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This haunting novel about the extreme undoing of a man by war is generally regarded as one of the most important war stories of our time. As the might of the Imperial Japanese Army is crumbling, so too are the tenuous ties with human society held by a sensitive soldier of World War II. Lacking hope and nearly devoid of the will to survive, he hears of a port still in Japanese hands, and struggles to walk through the American lines. Eluding American victors, Private Tamura becomes an outcast verging on cannibalism. Powerful and shocking, the novel's greatness lies in its uplifting vision during a time of ultimate horror.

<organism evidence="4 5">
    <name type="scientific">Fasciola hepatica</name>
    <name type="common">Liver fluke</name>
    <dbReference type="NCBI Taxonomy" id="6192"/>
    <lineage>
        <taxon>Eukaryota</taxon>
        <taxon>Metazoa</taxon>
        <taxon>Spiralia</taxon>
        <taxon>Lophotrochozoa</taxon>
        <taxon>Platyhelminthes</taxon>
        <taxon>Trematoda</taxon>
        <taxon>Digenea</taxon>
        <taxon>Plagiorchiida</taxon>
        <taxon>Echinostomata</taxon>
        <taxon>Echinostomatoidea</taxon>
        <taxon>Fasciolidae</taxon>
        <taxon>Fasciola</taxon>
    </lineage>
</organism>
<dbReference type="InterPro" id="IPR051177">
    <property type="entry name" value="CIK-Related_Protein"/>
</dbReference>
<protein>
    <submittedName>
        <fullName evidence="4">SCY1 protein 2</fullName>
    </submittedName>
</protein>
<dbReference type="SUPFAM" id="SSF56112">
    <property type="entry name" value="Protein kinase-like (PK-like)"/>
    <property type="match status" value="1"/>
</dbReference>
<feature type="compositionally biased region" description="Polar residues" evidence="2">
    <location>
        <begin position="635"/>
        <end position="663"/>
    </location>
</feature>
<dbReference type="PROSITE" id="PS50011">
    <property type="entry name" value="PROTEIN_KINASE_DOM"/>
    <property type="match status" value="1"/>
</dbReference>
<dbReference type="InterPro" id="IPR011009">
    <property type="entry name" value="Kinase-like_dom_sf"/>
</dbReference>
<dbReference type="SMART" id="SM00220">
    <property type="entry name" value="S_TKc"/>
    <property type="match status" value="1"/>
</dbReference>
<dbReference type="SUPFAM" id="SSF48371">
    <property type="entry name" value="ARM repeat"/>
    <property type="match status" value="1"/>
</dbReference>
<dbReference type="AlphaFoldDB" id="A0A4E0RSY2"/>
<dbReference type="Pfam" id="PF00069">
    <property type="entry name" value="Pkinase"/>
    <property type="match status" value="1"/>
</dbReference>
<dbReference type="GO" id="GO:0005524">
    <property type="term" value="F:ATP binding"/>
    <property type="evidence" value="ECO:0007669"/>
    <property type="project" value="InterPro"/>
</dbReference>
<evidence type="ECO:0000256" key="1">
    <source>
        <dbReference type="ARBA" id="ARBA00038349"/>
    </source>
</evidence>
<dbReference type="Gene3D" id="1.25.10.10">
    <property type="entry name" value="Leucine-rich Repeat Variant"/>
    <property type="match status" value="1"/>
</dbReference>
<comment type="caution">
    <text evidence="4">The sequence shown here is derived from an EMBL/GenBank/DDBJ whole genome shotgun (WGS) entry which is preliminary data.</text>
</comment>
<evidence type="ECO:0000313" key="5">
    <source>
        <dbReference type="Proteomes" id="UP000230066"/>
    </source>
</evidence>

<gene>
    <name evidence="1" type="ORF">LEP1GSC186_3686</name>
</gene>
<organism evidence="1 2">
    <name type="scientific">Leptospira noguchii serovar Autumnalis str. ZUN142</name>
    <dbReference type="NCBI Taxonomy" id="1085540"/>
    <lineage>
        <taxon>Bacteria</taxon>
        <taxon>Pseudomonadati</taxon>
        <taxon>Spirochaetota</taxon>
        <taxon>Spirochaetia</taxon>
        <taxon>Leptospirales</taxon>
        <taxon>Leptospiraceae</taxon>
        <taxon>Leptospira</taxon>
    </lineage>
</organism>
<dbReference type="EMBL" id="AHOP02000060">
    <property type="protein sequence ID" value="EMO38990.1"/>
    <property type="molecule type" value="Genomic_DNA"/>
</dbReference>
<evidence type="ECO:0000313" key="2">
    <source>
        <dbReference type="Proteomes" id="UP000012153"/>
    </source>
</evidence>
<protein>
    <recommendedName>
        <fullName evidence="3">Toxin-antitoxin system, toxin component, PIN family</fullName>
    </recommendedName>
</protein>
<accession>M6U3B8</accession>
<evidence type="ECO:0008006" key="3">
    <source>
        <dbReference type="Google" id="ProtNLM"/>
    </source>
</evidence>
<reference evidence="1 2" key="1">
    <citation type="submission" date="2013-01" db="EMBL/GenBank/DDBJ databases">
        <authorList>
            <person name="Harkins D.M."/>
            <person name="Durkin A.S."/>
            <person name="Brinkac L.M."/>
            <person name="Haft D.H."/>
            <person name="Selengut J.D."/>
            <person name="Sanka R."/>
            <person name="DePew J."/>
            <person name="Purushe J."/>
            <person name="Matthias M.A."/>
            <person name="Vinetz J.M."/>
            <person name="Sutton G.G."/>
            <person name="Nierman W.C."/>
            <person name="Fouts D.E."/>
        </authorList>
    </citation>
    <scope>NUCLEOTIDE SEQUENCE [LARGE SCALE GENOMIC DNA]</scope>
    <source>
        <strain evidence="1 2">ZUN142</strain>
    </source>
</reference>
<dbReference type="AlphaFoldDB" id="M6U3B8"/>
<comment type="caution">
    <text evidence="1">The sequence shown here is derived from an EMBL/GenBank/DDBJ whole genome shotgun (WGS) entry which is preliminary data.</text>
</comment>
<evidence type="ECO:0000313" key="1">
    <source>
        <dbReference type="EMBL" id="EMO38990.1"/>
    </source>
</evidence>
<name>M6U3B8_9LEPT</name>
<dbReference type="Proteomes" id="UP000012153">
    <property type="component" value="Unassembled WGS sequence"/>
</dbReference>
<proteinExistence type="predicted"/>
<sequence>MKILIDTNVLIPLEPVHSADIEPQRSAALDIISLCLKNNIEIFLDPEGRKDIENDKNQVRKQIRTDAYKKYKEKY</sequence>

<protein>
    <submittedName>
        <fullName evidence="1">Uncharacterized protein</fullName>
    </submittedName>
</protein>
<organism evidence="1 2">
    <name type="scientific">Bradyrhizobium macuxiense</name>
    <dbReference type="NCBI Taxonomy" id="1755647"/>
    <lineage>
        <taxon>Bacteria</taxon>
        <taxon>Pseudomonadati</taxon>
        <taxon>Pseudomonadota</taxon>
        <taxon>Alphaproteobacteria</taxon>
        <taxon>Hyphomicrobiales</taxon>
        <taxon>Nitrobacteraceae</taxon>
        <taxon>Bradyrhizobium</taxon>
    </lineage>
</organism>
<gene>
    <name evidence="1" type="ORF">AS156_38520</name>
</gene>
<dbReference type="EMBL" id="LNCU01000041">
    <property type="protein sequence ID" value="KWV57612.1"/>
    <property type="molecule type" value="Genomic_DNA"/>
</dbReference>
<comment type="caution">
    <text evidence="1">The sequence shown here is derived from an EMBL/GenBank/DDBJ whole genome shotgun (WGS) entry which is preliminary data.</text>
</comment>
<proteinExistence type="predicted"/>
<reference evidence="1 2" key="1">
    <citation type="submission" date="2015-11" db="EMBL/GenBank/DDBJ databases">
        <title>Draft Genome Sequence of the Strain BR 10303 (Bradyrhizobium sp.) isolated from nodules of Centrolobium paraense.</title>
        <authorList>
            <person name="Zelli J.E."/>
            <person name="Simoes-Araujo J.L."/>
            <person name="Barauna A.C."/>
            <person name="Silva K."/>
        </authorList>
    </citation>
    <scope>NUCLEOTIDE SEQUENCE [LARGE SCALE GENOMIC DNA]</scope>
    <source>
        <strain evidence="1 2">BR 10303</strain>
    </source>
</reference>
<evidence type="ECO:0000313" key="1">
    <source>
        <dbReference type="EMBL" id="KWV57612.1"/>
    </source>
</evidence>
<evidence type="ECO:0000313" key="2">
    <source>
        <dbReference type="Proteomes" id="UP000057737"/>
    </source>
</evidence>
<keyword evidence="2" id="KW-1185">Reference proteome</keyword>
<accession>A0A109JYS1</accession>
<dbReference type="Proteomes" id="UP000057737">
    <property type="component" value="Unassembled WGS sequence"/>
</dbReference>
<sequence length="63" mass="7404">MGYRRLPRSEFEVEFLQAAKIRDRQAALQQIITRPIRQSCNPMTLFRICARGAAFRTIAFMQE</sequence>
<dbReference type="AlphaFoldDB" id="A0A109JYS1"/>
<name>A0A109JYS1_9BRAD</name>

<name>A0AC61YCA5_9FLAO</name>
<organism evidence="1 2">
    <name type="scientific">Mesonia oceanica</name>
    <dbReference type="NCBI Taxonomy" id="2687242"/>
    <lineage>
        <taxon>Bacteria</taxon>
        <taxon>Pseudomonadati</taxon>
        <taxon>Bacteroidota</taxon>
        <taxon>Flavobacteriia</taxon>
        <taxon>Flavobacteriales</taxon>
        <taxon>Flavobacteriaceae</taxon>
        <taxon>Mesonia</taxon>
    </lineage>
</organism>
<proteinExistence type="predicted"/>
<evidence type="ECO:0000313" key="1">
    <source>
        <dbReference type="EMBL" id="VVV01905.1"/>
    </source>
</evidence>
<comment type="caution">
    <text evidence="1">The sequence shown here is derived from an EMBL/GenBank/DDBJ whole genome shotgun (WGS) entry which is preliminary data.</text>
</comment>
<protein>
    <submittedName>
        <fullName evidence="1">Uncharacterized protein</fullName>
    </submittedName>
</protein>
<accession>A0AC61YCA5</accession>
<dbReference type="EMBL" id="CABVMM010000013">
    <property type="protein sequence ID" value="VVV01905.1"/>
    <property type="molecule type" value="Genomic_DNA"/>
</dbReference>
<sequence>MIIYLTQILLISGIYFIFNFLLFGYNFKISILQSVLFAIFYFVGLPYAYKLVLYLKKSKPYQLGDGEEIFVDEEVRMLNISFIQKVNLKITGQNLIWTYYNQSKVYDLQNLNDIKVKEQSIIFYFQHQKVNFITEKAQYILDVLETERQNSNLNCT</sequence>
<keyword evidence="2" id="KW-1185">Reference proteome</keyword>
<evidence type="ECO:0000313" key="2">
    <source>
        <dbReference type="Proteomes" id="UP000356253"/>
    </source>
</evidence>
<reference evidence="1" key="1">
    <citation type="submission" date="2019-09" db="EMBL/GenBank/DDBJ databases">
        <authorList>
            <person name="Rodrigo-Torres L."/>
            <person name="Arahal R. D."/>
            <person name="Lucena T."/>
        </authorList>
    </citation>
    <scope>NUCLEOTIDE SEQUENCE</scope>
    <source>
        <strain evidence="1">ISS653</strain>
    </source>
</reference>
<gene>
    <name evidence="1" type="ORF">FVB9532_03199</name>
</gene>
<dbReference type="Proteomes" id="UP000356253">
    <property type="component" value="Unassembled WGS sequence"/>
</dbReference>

Shohei Ooka (1909-1988) was born in Tokyo. He specialized in French at Kyoto University, and was graduated in 1932, after which he made a name as a translator of French literature. In 1944 he joined the Japanese Army, and was taken prisoner in the Philippine defeat of 1945, experiences that figure prominently in Fires on the Plain. In 1953-54 he became a Fulbright Visiting Professor at Yale University, and subsequently lectured on French literature at Meiji University in Tokyo. He authored two novels and contributed short stories and essays to almost every literary magazine in Japan. Shohei Ooka was awarded two literary prizes: the Yokomitsu Prize in 1949 for his first book, Record of a POW, and the Yomiuri Prize in 1952 for Fires on the Plain.